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Li Hongzhang, Marquess Suyi ( zh, t=李鴻章; also Li Hung-chang; 15 February 1823 – 7 November 1901) was a Chinese politician, general and diplomat of the late
Qing dynasty The Qing dynasty, officially the Great Qing (), was the last dynasty A dynasty (, ) is a sequence of rulers from the same family,''Oxford English Dictionary'', "dynasty, ''n''." Oxford University Press Oxford University Pr ...
. He quelled several major rebellions and served in important positions in the Qing imperial court, including the
Viceroy of Zhili The Viceroy of Zhili, fully referred to in Chinese as the Governor-General of Zhili and Surrounding Areas Overseeing Military Affairs and Food Production, Manager of Waterways, Director of Civil Affairs, was one of eight regional Viceroy A vi ...
,
Huguang Huguang was a province A province is almost always an administrative division within a country or state. The term derives from the ancient Roman '' provincia'', which was the major territorial and administrative unit of the Roman Empire's terri ...
and
Liangguang The provinces of Guangdong and Guangxi, c. 1900. A western part of Guangdong south of Guangxi (Nanlu region) has since been given to Guangxi to give it access to the sea. Liangguang (; Postal romanization: Liangkwang) is a Chinese language, Chinese ...
. Although he was best known in the West for his generally pro-modern stance and importance as a negotiator, Li antagonised the British with his support of Russia as a foil against Japanese expansionism in
Manchuria Manchuria is an exonym An endonym (from Greek Greek may refer to: Greece Anything of, from, or related to Greece Greece ( el, Ελλάδα, , ), officially the Hellenic Republic, is a country located in Southeast Europe. Its populatio ...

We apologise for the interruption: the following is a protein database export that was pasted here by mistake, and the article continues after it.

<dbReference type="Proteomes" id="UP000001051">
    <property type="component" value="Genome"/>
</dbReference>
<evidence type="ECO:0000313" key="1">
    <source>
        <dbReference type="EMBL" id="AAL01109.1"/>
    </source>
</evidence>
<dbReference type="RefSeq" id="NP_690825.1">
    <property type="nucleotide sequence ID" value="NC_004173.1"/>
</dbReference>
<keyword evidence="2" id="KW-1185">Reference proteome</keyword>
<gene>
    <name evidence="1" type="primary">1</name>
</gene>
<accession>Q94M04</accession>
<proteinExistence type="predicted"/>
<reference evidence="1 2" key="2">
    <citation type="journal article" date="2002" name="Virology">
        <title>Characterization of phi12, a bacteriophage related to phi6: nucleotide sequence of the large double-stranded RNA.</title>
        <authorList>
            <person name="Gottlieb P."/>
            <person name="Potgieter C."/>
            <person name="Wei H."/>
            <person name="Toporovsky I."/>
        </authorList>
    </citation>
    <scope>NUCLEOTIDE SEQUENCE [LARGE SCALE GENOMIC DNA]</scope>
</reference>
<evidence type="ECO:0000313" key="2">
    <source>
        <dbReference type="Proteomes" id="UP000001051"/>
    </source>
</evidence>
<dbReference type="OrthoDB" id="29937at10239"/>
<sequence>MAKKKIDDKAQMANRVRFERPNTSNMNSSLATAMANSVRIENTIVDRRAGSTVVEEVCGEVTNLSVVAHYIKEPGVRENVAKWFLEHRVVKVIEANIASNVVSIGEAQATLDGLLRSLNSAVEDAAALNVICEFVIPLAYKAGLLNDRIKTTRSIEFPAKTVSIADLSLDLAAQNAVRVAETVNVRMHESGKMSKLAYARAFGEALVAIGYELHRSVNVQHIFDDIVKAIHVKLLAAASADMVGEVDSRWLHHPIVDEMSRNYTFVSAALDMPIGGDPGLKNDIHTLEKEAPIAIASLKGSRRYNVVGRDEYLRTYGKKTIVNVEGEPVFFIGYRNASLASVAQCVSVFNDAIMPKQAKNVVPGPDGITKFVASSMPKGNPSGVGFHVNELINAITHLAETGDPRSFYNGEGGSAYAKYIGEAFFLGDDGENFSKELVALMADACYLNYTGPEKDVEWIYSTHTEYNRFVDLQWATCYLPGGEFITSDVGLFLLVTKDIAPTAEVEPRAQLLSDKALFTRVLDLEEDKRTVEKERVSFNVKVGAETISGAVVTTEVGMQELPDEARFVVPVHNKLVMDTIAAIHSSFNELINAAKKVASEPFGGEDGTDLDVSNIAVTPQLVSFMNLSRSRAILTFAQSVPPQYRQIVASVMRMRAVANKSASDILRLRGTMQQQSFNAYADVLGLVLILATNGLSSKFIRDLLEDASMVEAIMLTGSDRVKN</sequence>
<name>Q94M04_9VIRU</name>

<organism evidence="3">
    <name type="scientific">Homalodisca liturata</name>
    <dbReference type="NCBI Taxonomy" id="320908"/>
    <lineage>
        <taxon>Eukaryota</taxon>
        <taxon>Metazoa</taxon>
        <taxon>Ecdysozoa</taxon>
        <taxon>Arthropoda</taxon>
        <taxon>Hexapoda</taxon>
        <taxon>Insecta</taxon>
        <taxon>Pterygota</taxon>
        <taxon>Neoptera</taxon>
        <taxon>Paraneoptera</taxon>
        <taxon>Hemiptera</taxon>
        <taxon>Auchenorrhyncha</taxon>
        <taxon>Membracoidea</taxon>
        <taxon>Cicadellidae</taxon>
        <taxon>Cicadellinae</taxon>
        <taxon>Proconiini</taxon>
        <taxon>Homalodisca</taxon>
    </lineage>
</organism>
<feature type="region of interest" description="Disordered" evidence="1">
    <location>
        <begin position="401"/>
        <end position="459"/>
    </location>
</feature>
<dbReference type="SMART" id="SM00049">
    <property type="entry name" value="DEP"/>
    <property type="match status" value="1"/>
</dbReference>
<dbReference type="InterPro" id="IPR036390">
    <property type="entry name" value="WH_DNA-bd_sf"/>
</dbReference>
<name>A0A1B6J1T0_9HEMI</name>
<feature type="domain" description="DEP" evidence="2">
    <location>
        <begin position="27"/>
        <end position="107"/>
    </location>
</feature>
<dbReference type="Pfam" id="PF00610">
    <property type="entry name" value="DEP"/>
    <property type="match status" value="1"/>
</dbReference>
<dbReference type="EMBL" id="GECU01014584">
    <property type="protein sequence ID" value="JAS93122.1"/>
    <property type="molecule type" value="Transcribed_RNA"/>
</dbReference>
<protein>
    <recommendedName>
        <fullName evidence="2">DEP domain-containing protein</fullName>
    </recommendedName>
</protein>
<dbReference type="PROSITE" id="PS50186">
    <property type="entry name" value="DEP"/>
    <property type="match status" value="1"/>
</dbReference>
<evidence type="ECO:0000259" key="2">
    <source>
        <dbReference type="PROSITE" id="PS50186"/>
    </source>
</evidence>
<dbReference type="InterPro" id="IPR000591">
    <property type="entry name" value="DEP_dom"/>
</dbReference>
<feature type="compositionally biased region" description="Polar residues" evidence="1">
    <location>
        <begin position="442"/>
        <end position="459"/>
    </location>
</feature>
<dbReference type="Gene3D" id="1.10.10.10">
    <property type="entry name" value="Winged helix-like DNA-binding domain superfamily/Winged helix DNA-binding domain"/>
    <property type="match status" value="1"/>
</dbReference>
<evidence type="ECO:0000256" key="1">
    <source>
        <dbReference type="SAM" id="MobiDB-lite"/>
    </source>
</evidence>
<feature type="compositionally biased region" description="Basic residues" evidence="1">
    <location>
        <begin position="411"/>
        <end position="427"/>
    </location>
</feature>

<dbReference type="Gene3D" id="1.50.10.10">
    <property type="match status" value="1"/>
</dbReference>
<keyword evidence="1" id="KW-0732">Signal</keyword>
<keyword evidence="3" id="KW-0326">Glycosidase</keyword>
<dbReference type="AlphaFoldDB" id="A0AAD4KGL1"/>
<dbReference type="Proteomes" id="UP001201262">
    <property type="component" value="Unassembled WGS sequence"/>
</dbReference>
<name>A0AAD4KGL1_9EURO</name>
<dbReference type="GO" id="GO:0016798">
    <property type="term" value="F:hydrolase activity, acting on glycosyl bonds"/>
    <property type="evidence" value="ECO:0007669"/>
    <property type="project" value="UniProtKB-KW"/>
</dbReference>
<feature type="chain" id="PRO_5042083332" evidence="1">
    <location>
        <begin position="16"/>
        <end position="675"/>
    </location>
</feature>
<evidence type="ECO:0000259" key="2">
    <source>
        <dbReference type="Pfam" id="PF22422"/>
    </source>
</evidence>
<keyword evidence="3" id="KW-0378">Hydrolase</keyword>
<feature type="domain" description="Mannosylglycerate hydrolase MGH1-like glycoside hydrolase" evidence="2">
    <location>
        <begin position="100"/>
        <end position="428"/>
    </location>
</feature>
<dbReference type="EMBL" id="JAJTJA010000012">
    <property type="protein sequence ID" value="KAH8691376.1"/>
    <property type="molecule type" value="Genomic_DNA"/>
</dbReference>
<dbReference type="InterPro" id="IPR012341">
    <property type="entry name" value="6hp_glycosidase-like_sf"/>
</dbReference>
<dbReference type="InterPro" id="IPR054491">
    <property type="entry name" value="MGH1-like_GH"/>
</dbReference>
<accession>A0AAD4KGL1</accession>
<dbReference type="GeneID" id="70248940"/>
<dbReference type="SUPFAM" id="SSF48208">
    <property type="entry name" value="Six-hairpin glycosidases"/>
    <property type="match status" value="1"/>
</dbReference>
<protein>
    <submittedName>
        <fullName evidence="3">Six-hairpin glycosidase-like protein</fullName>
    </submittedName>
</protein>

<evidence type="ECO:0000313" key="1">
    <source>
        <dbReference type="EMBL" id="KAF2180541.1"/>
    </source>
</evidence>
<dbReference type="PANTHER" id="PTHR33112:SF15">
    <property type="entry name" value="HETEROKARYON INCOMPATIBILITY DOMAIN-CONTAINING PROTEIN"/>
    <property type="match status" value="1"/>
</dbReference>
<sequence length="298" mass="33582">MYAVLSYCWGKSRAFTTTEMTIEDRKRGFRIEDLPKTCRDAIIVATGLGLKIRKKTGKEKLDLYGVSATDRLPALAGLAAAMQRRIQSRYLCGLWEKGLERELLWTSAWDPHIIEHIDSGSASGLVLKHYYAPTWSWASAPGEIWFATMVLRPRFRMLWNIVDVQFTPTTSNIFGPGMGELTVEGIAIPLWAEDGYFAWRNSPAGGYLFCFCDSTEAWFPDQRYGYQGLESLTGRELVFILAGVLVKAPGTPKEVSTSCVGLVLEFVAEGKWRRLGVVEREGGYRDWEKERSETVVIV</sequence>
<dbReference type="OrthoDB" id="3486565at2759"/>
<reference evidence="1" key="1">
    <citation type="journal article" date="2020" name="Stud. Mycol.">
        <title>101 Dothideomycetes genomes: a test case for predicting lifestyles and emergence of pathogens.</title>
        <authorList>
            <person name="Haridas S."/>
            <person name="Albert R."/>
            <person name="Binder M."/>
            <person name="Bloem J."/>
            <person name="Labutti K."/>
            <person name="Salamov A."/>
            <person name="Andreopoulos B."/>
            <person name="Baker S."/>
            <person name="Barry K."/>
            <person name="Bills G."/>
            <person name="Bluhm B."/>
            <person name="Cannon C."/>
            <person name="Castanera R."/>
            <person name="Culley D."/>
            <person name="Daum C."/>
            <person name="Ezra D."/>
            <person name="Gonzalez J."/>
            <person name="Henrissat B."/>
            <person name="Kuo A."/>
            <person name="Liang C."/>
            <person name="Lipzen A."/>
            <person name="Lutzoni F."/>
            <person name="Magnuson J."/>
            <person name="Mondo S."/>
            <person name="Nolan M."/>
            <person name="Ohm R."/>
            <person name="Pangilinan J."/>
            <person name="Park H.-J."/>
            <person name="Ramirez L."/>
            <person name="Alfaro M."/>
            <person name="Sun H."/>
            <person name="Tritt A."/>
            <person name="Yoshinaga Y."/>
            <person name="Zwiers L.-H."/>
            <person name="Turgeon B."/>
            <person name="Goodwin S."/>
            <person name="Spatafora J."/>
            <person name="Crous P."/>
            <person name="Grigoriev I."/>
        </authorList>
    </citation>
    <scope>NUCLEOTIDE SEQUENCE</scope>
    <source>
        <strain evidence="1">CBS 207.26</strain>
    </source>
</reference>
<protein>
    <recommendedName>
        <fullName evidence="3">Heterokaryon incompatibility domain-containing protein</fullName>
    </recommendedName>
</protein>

Manchuria
and fell from favour with the Chinese after their defeat in the
First Sino-Japanese War The First Sino-Japanese War (25 July 1894 – 17 April 1895) was a conflict between the Qing dynasty The Qing dynasty, officially the Great Qing (), was the last Dynasties in Chinese history, dynasty in the History of China#Imperi ...

First Sino-Japanese War
. His image in China remains controversial, with criticism on one hand for political and military defeats and praise on the other for his success against the
Taiping Rebellion The Taiping Rebellion, also known as the Taiping Civil War or the Taiping Revolution, was a massive rebellion Rebellion, uprising, or insurrection is a refusal of obedience or order. It refers to the open resistance against the orders of an ...
, his diplomatic skills defending Chinese interests in the era of
unequal treaties Unequal treaty is the name given by the Chinese to a series of treaties signed between China (mostly referring to the Qing dynasty The Qing dynasty, officially the Great Qing (), was the last Dynasties in Chinese history, dynasty in t ...
, and his role pioneering China's
industrial Industrial may also refer to: Industry * Industrial archaeology, the study of the history of the industry * Industrial engineering, engineering dealing with the optimization of complex industrial processes or systems * Industrial loan company, a f ...
and
military A military, also known collectively as armed forces, is a heavily armed, highly organized force primarily intended for warfare War is an intense armed conflict between State (polity), states, governments, Society, societies, or pa ...
modernisation. He was presented the
Royal Victorian Order The Royal Victorian Order (french: Ordre royal de Victoria) is a established in 1896 by . It recognises distinguished personal service to the monarch of the , members of the monarch's family, or to any or senior representative of the monarch ...
by
Queen Victoria Victoria (Alexandrina Victoria; 24 May 1819 – 22 January 1901) was Queen of the United Kingdom of Great Britain and Ireland There have been 12 British monarchs since the political union of the Kingdom of England The Kingdom of En ...